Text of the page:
Our hyper optimized code will add two integers of dimension i64 and return the end result. Observe the Rustler particular components right here:

  • #[rustler::nif] is a macro that tells Rustler to show this perform as a NIF.
  • rustler::init!("Elixir.MyApp.RustImage", [add]); This initializes the Erlang NIF runtime in order that the beam can put the add/2 perform on the Elixir.MyApp.RustImage module and substitute the stub we left.

That is wonderful. To see if this works, lets hearth up iex -S combine

iex(1)> MyApp.RustImage.add(100, 20)

If all the pieces labored the primary time, it is best to have seen cargo constructing the app in launch mode and succeeding earlier than opening the iex time period. For those who did not have already got Rust put in it will have proven an error, you’ll be able to set up Rust the usual way.

Rustler is even good and can recompile mechanically, depart iex open and alter our

fn add(a: i64, b: i64) -> i64 {
    a + b + 1

Save after which open that working iex session once more:

iex(2)> r(MyApp.RustImage)
... truncated output of cargo doing it's factor an possibly some beam warnings
{:reloaded, [MyApp.RustImage]}
iex(3)> MyApp.RustImage.add(1,1)

Unimaginable! We get the identical workflow and good bits of working with Elixir, with minimal fussing about with Rust.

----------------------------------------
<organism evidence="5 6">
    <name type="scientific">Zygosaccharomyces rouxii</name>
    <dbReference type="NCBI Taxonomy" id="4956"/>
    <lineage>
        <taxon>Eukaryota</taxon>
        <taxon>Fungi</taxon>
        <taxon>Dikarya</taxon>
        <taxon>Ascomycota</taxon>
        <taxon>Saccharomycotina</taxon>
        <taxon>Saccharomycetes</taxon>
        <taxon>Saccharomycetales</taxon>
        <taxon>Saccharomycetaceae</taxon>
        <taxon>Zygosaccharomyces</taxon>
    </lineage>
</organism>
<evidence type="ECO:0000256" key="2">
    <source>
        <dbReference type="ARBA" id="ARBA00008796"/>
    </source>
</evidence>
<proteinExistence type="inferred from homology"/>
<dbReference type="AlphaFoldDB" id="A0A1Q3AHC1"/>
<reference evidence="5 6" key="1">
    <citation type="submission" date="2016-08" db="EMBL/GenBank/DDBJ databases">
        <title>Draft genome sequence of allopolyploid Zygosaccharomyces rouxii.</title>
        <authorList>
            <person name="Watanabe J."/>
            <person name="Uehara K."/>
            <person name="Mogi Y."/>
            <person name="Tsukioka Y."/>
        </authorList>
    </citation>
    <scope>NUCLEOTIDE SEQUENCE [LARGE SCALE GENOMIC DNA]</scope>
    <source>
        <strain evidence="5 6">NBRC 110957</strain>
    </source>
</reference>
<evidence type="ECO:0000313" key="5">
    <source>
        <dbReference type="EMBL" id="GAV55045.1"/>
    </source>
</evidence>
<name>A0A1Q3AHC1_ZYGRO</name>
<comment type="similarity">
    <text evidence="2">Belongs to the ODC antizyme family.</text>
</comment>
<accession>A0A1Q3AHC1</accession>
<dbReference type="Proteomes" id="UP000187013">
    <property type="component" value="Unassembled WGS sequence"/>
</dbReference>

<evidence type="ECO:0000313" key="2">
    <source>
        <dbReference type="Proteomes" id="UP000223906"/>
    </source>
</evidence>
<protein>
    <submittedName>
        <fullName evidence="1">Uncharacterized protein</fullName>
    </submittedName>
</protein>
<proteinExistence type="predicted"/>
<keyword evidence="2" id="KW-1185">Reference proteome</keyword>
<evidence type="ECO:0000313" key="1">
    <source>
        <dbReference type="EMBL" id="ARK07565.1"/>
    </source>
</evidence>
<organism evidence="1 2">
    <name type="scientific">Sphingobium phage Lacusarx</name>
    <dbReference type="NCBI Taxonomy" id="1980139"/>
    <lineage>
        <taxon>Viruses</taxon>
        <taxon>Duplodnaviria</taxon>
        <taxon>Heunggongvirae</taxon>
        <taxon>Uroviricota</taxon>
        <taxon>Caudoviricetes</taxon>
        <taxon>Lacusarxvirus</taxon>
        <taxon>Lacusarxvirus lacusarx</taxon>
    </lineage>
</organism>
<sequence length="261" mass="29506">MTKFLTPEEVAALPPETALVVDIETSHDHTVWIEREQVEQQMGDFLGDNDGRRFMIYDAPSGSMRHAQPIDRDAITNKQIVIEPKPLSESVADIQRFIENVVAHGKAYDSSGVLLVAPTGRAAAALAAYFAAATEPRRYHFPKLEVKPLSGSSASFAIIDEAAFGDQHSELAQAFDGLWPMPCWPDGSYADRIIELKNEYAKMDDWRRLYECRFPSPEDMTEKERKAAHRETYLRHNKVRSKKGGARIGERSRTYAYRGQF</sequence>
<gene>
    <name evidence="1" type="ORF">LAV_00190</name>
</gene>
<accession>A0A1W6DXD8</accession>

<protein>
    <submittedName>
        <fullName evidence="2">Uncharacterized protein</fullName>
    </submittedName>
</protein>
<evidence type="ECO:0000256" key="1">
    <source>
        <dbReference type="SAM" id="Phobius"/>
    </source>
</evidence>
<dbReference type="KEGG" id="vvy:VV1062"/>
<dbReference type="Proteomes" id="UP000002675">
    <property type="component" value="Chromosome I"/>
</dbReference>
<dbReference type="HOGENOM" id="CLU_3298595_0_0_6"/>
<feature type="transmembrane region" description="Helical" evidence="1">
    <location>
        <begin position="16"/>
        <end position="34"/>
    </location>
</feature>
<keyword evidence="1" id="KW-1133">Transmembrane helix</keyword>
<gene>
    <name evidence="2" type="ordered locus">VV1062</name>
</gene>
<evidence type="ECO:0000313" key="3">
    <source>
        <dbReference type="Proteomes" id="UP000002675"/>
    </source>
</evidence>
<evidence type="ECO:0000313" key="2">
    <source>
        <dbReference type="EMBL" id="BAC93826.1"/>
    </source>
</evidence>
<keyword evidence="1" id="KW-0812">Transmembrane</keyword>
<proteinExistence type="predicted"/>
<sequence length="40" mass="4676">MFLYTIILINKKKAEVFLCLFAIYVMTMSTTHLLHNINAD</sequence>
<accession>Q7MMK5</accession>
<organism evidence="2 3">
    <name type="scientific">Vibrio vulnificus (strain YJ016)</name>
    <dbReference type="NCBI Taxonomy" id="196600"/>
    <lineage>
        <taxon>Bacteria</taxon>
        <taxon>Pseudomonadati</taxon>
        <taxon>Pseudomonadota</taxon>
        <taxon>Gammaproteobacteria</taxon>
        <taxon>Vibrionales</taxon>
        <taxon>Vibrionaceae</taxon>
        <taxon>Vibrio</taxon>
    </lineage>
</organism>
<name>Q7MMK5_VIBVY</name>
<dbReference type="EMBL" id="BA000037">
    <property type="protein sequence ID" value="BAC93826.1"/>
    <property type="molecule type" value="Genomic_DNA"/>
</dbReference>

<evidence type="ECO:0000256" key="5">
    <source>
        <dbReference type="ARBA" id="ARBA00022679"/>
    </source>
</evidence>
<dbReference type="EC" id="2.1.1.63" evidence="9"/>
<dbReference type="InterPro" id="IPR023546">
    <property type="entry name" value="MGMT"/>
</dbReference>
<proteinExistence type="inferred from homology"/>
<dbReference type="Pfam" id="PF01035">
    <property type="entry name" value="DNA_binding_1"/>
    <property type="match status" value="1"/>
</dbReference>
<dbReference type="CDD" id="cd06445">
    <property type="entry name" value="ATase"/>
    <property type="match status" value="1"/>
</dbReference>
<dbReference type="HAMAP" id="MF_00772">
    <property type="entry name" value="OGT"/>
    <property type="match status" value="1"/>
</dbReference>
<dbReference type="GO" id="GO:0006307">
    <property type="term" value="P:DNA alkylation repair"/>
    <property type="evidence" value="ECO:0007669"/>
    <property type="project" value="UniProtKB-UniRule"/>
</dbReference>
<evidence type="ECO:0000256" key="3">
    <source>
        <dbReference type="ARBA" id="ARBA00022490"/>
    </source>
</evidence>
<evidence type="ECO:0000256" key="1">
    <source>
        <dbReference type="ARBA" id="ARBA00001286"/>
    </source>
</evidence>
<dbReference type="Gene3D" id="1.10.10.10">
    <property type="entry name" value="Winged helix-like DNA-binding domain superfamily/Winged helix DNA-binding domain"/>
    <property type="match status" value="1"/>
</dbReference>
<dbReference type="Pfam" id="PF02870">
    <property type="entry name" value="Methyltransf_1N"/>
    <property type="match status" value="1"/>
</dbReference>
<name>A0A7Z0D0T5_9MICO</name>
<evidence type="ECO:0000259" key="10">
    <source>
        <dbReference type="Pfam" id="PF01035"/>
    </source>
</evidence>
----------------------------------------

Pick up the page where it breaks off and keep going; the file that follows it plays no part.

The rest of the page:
First add our image dependency to our Cargo.toml file:

rustler = "0.27.0"
image = "0.24.6"

Then alter our to create a function that accepts an input path, an output path and quality and changes any image to a JPEG with our set quality.

use image::io::Reader as ImageReader;
use image::codecs::jpeg::JpegEncoder;
use std::fs::File;

fn jpg(input: String, output: String, quality: i64) -> Result<String, String> {
    let img = ImageReader::open(&input).unwrap().decode().unwrap();
    let out_file = std::fs::File::create(&output).unwrap();
    let mut jpg = JpegEncoder::new_with_quality(&out_file, quality as u8);


// add code...

rustler::init!("Elixir.MyApp.RustImage", [add, jpg]);

We also want to update our RustImage module to include a stub for jpg/3, but that’s left as an exercise to the reader.

Now let’s try it out! iex -S mix

iex(1)> MyApp.RustImage.jpg("input.png", "output.jpeg", 75)
{:ok, "output.jpeg"}

And boom! We’ve converted a PNG to a JPEG with 75% quality.

Being a Good BEAM Citizen

There is one more thing we should consider here, and that’s CPU load. While this function likely runs near instantly on our laptop, when deployed it might take longer on shared CPU/RAM.